Effect of surgical reduction of left ventricular outflow obstruction on hemodynamics, coronary flow, and myocardial metabolism in hypertrophic cardiomyopathy

R. O. Cannon, C. L. McIntosh, W. H. Schenke, B. J. Maron, R. O. Bonow, S. E. Epstein

Research output: Contribution to journalArticlepeer-review

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Abstract

To assess the impact of operative reduction of left ventricular outflow obstruction in hypertrophic cardiomyopathy, measurements of great cardiac vein flow, oxygen and lactate content, left ventricular pressures, and cardiac index were measured at rest and during pacing stress in 20 consecutive patients (13, myotomy-myectomy; six, mitral valve replacement; one, both myotomy-myectomy and mitral valve replacement) who underwent both preoperative and postoperative studies. All had angiographically normal epicardial coronary arteries. Operation resulted in reduction in outflow gradient (64 ± 38 to 4 ± 7 mm Hg, p < 0.001) and in left ventricular systolic pressure (186 ± 32 to 128 ± 22 mm Hg, p < 0.001) and was associated with reduction in great cardiac vein flow (101 ± 26 to 78 ± 16 ml/min, p < 0.001) and oxygen consumption in the anterior left ventricle and septum (11.9 ± 4.1 to 8.4 ± 1.9 ml O2/min, p < 0.001) in the basal state. During rapid atrial pacing, 13 of 20 patients experienced chest pain postoperatively, whereas all 20 developed chest pain during preoperative pacing, with an improvement in pacing anginal threshold (or heart rate 150 if no chest pain was experienced) of 16 ± 18 beats/min (p < 0.001). The peak great cardiac vein flow (161 ± 41 to 131 ± 45 ml/min, p < 0.025) and myocardial oxygen consumption (19.4 ± 6.1 to 14.3 ± 5.5 ml O2/min, p < 0.005) during pacing, which correlated directly with the severity of the basal left ventricular gradient (p = 0.011 and p = 0.002, respectively), were also reduced by surgery. Lactate metabolism during pacing changed from net production before surgery to net consumption after operation (-17 ± 47.6 to 4.4 ± 29.8 μmol/min, p < 0.01), with six of 20 patients producing lactate after surgery compared with 13 of 20 before surgery (p = 0.06). The six patients with the highest peak great cardiac vein flow (> 175 ml/min) during preoperative pacing had greater symptom and metabolic benefit during pacing after surgery compared with the 14 patients with lower peak coronary flow. Postpacing left ventricular end-diastolic pressure (30 ± 7 to 23 ± 7 mm Hg, p < 0.001) and pulmonary artery wedge pressure (24 ± 6 to 20 ± 5, p < 0.001) were reduced after surgery. Thus, operative relief of left ventricular outflow obstruction and reduction in left ventricular systolic pressure favorably affects myocardial oxygen consumption and metabolism, due to more advantageous matching of myocardial oxygen delivery to oxygen demands during stress. The particularly marked benefit in those patients with the highest peak flow capacity before surgery may be due to less intrinsic abnormality in coronary flow delivery, perhaps due to less small vessel coronary disease, thereby favoring restoration of a more normal coronary flow reserve after surgery.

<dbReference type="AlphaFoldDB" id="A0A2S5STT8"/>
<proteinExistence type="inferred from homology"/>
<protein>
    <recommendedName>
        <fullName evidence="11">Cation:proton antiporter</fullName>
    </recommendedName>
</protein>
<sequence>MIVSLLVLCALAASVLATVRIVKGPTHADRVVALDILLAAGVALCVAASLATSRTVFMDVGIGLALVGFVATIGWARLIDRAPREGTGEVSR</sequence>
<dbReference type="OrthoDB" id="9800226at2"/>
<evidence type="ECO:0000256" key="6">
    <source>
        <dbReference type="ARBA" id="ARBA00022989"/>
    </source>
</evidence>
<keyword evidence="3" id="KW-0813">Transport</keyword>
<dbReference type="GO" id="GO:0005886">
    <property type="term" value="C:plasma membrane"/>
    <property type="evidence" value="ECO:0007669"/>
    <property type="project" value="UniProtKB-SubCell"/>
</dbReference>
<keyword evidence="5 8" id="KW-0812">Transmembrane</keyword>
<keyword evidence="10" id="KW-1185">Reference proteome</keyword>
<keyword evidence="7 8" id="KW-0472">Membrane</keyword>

Original languageEnglish (US)
Pages (from-to)766-775
Number of pages10
JournalCirculation
Volume79
Issue number4
DOIs
StatePublished - 1989

ASJC Scopus subject areas

  • Cardiology and Cardiovascular Medicine
  • Physiology (medical)

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